The trouble with Hard Rock's version of paradise is that it involves music... almost constant music. Every bar, every cafe, every single corner of the complex which has been set up for R and R has music piped into it. There are even Bose speakers in the bushes, so as you walk around the complex, you get little blasts of music... And it's not good music. Not by any standard. This isn't the music of rock legends. It's people like Avril Levigne if you're lucky, and if you're not, it's some ghastly techno track, which repeats the same single phrase over and over again.
I actually want to listen to the minor birds, and the bees, and hear the crashing of the waves, but there's even a stage set up on the beach. For a musician, particularly one who wants to sit under a tree and write whilst the trade winds blow, it's a form of torture...
Perhaps as a result of all this, my subconscious has awarded me with deafness! I think it's something to do with the amount of water I've been jumping into since getting here. I obviously have too much wax in my ears at the moment, and water has managed to lodge itself behind a big old blob of it. Not the best situation for someone who has to sing in two days, but there's no way I'm going to pay out to see a doctor here. The last time this happened, I was in Florida, and it cost the best part of £200 to sort it out.
Judging by the majority of staff here at the hotel, I'd say that Dominicans are a rather short race. They also seem to be a race of people who adore children. Lisa's little bab, Rosie, is here with us and is getting a huge amount of attention, particularly from the Dominican men who will regularly rush over and tickle her, sing to her and generally make her the centre of attention. How refreshing to visit a place where men aren't scared to be affectionate towards children. I realised today what a profoundly messed-up society Britain is in this respect. One of the girls we were with today said she saw man in a wheelchair giving out chocolate coins for charity at King's Cross station just before Christmas, and that mothers with children were going out of their way to avoid a situation where their child could be seen to be taking sweets from a stranger. What are we breeding? A society of children who don't trust adults? A society of children who don't understand that physical contact doesn't always need to be a prelude to sexual activity? It's shocking, it really is. We arrogantly think we've got everything sewn up in the UK - that we properly understand human rights - and yet, we don't seem to fully understand the meaning of love!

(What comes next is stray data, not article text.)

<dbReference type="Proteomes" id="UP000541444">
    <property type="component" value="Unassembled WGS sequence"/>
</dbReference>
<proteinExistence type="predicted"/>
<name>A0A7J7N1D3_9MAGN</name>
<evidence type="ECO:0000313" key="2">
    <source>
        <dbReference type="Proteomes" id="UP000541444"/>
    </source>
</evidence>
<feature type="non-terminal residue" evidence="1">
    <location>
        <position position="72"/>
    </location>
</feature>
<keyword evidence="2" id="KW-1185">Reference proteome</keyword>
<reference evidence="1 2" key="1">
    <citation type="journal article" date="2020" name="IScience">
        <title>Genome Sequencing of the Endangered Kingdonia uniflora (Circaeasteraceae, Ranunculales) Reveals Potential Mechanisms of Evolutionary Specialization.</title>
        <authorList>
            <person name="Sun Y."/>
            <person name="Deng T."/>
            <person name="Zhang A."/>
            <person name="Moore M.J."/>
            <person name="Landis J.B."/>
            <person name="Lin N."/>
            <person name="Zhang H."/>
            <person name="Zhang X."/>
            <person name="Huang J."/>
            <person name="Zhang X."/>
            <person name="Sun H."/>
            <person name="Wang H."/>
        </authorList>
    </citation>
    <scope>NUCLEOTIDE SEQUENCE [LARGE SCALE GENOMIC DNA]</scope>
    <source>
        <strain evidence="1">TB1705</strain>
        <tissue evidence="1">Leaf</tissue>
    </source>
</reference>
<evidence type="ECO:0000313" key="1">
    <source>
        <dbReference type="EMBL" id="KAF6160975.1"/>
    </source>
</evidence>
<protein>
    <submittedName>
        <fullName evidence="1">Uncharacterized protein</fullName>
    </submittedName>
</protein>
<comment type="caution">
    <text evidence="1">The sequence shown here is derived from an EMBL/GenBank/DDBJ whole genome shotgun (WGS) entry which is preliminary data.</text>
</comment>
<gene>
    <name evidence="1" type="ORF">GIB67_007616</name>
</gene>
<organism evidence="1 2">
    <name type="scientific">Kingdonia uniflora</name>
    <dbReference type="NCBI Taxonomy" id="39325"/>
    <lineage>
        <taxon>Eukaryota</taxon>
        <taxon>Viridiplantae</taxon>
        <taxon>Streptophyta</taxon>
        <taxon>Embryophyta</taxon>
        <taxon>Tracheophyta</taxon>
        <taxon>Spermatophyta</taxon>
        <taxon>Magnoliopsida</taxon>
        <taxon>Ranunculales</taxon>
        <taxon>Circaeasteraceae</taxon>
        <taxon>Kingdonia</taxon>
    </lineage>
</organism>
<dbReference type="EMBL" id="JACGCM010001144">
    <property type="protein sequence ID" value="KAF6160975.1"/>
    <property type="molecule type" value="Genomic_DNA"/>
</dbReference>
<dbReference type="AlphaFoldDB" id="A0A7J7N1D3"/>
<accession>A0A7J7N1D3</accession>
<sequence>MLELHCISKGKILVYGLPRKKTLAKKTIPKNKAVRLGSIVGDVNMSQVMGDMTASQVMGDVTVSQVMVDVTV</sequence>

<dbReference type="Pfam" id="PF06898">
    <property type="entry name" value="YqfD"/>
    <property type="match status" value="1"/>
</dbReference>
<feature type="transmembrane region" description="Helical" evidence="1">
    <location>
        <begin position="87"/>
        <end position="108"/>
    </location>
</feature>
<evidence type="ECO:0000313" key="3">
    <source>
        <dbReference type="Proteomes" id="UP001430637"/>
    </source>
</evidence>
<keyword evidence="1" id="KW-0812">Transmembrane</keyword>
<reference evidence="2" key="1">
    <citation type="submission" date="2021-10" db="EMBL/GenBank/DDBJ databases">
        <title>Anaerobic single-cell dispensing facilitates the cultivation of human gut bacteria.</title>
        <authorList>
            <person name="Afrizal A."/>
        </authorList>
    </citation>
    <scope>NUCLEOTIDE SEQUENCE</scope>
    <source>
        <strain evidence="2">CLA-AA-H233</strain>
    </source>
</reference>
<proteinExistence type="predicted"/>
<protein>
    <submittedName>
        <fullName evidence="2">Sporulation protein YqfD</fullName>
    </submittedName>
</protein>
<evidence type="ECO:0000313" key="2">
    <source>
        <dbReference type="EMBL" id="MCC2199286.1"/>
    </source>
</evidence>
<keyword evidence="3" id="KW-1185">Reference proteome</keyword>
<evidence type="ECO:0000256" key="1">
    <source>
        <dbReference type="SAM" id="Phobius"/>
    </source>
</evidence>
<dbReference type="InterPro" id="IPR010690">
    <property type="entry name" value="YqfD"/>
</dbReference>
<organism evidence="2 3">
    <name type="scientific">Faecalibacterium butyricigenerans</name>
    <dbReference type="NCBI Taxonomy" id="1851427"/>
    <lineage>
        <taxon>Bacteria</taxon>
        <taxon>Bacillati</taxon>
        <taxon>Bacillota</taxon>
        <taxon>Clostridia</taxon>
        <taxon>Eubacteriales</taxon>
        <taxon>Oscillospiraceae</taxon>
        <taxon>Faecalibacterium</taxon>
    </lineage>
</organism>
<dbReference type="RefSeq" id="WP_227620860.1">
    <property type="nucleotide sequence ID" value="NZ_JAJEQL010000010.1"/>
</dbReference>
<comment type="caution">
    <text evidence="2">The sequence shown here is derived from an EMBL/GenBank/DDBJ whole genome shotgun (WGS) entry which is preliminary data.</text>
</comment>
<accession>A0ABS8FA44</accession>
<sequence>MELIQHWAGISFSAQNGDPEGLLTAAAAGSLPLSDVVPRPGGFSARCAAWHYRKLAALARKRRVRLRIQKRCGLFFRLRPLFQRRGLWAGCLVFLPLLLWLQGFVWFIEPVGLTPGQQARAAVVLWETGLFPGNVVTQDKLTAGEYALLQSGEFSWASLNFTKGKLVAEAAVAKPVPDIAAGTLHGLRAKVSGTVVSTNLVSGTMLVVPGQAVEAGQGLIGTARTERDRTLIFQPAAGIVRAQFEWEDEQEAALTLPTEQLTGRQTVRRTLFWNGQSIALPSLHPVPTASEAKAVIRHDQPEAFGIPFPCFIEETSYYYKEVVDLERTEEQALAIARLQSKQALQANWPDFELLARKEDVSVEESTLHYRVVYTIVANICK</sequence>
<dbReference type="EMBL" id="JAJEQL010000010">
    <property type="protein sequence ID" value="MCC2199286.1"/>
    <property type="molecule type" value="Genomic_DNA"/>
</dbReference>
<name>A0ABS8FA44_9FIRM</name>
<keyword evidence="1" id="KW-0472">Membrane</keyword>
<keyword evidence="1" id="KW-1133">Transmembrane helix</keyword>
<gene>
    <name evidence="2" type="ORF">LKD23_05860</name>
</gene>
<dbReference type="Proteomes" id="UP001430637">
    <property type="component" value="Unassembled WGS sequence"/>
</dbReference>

The astonishing thing about this hotel is how much food there seems to be everywhere. A buffet here, a little corporate pile of pastries there. Everything is free. You walk into a restaurant, ask for as much or as little as you like, chow down and then leave! The buffet restaurants are the most extraordinary, with plates of everything you can think of and many things you can't. I'm currently looking at a ham sculptured to look like a rose. Stomach-churning!
It pisses it down here just once a day, either first thing in the morning or just after sunset. Usually first thing in the morning. I'm sad to say I've always either been asleep when it's happened, or in rehearsals. I'm disappointed as the storms are meant to be quite extraordinary. What I have experienced, however, is the phenomenal humidity which descends around the time of the rain. One can barely breathe! I've experienced nothing of the sort before, although I'm told what we've had here is not a patch on what happens in the Far East.
This evening, at the height of the humidity, we were taken through the complex on a golf buggy. I was hanging off the back, and we were going at quite a speed through the walkways and mini-roads, past the casino, the theatre, the palm trees, the mini golf, the pools and bars, all lit up with twinkly lights, the air blowing through our hair. It was like a roller coaster ride without the safety belts. Astounding!